The so-called “disposition effect,” or tendency for investors to sell their winning stocks and hang on to losers, can also prove harmful in a bull market. Even though this bull, now the longest in history, seems to have entered its later innings, the economy is still growing at its best pace in four years, and the consumer is in good shape due to low unemployment and rising wages.
“Some investors are selling their stocks because they fear a pending bear market,” Pompian says. “The flaw in this thinking is that the economy is strong and there are few signs that a recession is imminent.”
There’s always some opportunity for investors to do harm to themselves, Odean says. That’s why he says investors should avoid trying to time the market. A better strategy, he says, is to make financial decisions in “times of calm reflection.”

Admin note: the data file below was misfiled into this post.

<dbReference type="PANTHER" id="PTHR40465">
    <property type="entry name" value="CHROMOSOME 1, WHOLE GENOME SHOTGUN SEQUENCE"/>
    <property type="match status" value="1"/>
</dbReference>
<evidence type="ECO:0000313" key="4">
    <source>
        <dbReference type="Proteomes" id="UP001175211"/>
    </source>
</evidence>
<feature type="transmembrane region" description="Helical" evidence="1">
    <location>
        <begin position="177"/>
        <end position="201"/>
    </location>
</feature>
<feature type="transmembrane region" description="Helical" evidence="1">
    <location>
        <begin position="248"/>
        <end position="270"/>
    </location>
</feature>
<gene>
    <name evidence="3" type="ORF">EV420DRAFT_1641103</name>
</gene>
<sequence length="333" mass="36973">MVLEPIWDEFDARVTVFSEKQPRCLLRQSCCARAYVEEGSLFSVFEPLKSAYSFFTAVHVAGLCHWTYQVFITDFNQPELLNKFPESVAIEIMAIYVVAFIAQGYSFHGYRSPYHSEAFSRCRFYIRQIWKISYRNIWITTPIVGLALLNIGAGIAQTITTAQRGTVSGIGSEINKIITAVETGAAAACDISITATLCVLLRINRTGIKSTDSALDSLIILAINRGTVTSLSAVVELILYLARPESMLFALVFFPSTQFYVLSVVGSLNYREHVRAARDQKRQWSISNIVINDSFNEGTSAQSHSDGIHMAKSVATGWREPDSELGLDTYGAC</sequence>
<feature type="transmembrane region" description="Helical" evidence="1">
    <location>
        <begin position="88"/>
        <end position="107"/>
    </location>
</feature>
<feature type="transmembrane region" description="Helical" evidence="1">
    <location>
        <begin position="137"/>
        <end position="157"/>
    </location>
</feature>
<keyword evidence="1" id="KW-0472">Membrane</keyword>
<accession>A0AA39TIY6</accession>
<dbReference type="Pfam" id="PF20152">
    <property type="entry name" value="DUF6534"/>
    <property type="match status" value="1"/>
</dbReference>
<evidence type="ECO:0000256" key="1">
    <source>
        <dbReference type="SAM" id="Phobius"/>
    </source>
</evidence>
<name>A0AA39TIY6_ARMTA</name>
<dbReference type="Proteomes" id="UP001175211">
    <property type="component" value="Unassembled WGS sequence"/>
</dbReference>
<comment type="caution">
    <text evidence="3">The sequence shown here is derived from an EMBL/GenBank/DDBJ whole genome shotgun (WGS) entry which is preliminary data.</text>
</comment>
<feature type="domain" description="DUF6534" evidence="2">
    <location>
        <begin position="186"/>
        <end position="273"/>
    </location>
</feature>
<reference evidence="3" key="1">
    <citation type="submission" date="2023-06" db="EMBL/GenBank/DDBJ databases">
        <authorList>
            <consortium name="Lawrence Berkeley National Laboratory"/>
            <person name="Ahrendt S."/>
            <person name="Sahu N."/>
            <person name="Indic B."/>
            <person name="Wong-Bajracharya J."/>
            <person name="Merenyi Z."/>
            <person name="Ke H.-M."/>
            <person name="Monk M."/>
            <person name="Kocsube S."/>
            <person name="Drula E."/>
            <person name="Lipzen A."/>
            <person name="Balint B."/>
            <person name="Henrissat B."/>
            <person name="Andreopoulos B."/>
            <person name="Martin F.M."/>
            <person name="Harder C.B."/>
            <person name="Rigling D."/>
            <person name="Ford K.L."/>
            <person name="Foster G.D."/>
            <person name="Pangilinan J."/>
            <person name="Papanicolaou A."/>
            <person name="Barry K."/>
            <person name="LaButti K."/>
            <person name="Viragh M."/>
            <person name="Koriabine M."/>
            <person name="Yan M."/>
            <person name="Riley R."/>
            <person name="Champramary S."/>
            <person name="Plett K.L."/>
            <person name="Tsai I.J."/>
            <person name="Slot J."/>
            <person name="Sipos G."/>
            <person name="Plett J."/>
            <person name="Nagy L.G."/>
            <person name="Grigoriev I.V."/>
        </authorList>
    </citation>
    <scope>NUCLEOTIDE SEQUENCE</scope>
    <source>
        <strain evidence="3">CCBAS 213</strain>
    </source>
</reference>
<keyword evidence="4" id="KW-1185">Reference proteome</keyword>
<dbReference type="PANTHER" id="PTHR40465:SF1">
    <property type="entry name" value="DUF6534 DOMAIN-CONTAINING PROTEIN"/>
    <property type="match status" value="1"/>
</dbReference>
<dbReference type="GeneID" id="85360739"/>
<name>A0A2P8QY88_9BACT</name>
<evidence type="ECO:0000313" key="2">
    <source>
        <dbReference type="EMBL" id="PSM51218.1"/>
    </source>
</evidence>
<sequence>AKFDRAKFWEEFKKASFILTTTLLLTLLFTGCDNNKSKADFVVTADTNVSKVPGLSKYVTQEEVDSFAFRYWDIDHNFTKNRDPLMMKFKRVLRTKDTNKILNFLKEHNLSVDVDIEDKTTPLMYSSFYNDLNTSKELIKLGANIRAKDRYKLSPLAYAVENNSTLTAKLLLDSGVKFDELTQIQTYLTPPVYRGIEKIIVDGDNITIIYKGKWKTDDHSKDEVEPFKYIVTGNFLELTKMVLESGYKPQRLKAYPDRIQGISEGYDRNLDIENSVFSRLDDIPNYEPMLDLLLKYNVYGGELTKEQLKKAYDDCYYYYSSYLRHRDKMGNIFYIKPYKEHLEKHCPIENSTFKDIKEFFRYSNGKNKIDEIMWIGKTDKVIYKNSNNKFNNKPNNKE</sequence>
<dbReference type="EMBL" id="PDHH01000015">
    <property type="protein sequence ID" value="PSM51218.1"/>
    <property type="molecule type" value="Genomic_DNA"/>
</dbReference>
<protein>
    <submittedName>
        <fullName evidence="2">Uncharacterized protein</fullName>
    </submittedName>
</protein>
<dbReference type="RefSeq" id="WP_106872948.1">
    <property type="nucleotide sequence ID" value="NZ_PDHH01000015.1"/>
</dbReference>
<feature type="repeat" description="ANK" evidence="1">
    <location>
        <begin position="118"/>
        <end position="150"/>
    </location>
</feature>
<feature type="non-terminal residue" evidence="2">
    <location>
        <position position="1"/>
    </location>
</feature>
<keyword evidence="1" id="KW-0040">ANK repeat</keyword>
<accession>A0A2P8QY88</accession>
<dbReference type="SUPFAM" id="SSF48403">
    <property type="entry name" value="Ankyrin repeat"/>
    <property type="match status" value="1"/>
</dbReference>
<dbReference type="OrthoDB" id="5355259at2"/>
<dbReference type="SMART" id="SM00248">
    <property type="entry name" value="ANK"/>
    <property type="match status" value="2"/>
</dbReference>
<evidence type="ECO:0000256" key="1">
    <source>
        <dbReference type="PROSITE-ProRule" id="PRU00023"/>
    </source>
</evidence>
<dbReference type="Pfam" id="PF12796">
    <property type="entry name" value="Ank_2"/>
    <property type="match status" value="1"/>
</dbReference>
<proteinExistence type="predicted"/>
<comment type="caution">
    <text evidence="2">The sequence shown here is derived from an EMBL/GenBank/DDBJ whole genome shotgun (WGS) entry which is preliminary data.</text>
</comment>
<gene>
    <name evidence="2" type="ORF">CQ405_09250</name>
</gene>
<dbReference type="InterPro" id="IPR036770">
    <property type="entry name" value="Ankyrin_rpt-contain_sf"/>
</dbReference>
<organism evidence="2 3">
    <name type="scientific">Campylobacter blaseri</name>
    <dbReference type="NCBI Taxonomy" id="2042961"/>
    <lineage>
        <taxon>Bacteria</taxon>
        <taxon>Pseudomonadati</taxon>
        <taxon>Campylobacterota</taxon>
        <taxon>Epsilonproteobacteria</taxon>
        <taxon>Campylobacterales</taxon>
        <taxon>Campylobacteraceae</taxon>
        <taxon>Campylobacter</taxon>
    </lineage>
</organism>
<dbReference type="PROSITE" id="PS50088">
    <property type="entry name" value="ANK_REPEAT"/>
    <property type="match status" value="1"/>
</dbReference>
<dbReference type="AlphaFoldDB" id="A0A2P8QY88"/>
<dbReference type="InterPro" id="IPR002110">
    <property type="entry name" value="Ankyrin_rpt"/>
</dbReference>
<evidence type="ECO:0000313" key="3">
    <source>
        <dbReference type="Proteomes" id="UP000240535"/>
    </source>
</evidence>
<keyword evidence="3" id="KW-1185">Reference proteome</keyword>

“When the market does get really wild, that’s not the time to be making investment decisions,” Odean says. “Once a year, you’re better off asking, ‘Do I have the asset allocation I want?’ rather than trying to predict where the market is going or what the next hot stock will be.”
Tip: If you own a top-performing stock, keep a close check on its business health, and if earnings, sales and market share remain strong, there may be a good case to keep it.